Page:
The 75th anniversary of an air crash still remembered in Barra and Vatersay is being commemorated today (Thursday May 9th) – in the islands and in Westminster.
Sunday (May 12th) will mark 75 years since an American-built RAF patrol plane crashed into the hillside, at Heisheaval Beag, Vatersay, with the loss of three lives.
The Catalina plane was a long-range patrol aircraft, known as a ‘flying boat’ because it was able to take off and land at sea. On the night of May 12th 1944 the plane took off from Oban for a training exercise, with nine crew on board, due to fly over the nearby point of Barra Head.
Later accounts say that the pilot became disorientated and, while trying to gain altitude, hit the hillside 213 metres above sea-level. The captain, Flight Sergeant David Clyne, wireless operator Sgt R ‘Fred’ Bassett and rigger Sgt Patrick Hine were all killed. Flight Sergeant Clyne was also an international footballer before the war, playing for Queens Park FC. His name is included in a memorial at Hampden Stadium.
The event’s being marked today (Thursday May 9th) in the House of Commons, where Na h-Eileanan an Iar MP Angus MacNeil has tabled an Early Day Motion entitled ‘Remembering the Catalina 75th Anniversary’. Locally, Vatersay Hall Café has also urged islanders to reflect on the anniversary.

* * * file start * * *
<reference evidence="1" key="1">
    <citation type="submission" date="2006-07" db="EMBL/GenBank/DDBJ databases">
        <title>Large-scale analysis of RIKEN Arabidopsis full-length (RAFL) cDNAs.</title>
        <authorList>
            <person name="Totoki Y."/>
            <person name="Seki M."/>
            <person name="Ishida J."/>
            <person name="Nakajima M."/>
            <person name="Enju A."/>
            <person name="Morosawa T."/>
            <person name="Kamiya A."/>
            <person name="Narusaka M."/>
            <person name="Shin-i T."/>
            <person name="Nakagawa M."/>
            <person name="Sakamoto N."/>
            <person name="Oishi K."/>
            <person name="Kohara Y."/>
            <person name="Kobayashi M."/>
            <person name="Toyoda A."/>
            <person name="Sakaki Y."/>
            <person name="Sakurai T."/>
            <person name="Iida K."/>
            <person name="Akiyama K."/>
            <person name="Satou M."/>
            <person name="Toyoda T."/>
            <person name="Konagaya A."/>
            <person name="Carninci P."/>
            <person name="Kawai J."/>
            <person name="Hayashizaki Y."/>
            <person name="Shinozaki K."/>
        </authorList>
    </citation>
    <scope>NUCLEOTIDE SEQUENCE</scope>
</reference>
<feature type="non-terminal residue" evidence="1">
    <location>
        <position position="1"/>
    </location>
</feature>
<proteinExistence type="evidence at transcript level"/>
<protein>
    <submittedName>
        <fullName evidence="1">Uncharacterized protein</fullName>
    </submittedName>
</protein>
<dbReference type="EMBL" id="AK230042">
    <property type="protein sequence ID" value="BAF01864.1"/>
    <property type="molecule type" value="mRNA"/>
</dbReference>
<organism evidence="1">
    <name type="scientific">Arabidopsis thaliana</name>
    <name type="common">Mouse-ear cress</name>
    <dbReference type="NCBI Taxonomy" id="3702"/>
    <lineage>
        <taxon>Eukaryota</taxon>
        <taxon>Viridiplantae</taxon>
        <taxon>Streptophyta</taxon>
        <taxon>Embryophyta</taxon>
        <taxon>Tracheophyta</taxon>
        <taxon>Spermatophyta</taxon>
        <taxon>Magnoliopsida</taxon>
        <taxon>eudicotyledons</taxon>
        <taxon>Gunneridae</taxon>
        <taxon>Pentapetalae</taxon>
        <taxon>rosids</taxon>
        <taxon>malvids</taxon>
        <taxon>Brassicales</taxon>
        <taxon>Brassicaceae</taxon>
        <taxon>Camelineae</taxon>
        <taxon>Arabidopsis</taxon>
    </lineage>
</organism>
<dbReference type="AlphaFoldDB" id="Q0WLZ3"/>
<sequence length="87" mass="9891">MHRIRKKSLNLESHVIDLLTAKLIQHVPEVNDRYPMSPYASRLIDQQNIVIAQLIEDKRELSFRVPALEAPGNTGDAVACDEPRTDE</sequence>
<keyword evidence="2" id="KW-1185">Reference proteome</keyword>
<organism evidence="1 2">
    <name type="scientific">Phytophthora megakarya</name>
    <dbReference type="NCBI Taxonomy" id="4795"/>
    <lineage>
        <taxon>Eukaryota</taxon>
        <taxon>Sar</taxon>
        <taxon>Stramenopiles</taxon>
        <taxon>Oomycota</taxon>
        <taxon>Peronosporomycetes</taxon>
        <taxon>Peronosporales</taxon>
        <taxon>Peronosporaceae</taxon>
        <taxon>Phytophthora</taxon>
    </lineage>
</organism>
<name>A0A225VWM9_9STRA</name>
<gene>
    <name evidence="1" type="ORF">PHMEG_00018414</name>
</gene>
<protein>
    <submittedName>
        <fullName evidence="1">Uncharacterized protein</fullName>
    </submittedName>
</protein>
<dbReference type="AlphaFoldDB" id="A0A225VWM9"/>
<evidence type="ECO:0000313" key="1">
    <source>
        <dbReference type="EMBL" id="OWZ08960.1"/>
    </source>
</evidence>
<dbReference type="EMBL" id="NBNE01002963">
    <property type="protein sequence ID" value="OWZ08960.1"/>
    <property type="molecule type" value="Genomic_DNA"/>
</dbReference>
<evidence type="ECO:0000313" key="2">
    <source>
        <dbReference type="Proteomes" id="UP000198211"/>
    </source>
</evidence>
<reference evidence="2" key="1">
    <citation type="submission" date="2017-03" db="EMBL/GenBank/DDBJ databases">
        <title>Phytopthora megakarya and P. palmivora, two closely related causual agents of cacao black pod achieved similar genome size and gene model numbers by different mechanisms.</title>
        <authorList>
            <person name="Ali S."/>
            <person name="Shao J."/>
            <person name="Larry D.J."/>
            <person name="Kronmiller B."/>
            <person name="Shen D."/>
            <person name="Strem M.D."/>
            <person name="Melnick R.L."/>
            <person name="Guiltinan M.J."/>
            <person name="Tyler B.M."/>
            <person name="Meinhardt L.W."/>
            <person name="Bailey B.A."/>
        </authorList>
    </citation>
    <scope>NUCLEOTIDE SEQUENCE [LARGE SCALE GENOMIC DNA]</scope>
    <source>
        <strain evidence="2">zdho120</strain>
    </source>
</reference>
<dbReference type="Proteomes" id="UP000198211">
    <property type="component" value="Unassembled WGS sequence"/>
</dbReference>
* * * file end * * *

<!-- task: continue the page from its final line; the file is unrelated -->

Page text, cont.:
Today a memorial stands guard over remarkably well-preserved wreckage from the fuselage, still strewn on the hillside, where the RAF abandoned it after an attempt at salvage. Travel writer Andy Jarosz, writing in 2013, said: “It is comforting to see that people appear to have been respectful enough to visit with a hands-off approach. The wreckage of the Catalina on Vatersay is a sombre reminder of the many tragedies of war. For those with an interest in the history of aircraft or of the war years, it is also a rare chance to see the remains of a common wartime plane; left unguarded and untouched.”
The Early Day Motion read in Parliament today is supported by 12 MPs and requests: “That this House notes the 75th anniversary of The Catalina aircraft tragedy of 12 May 1944 which set off from Oban on a training exercise set for Barra Head but tragically crashed near the summit of Heisheaval Beag on the Island of Vatersay; remembers the bravery and sacrifice of the Catalina crews which hunted U-boats off the coast to save the lives of merchant seamen bringing food to nations under rations; marks the anniversary of the deaths of Flight Sergeant David Clyne, Sergeant Fred Basset and rigger Sergeant Patrick Hines; recalls the courage of the other six crew members on board who survived while sadly losing their colleagues; and also notes in civilian life Dennistoun born Flight Sergeant David Clyne had a successful football career by playing for Queens Park FC and being twice capped at Scottish amateur level.”
The pictures of the Catalina wreckage and nearby memorial are by Andy Jarosz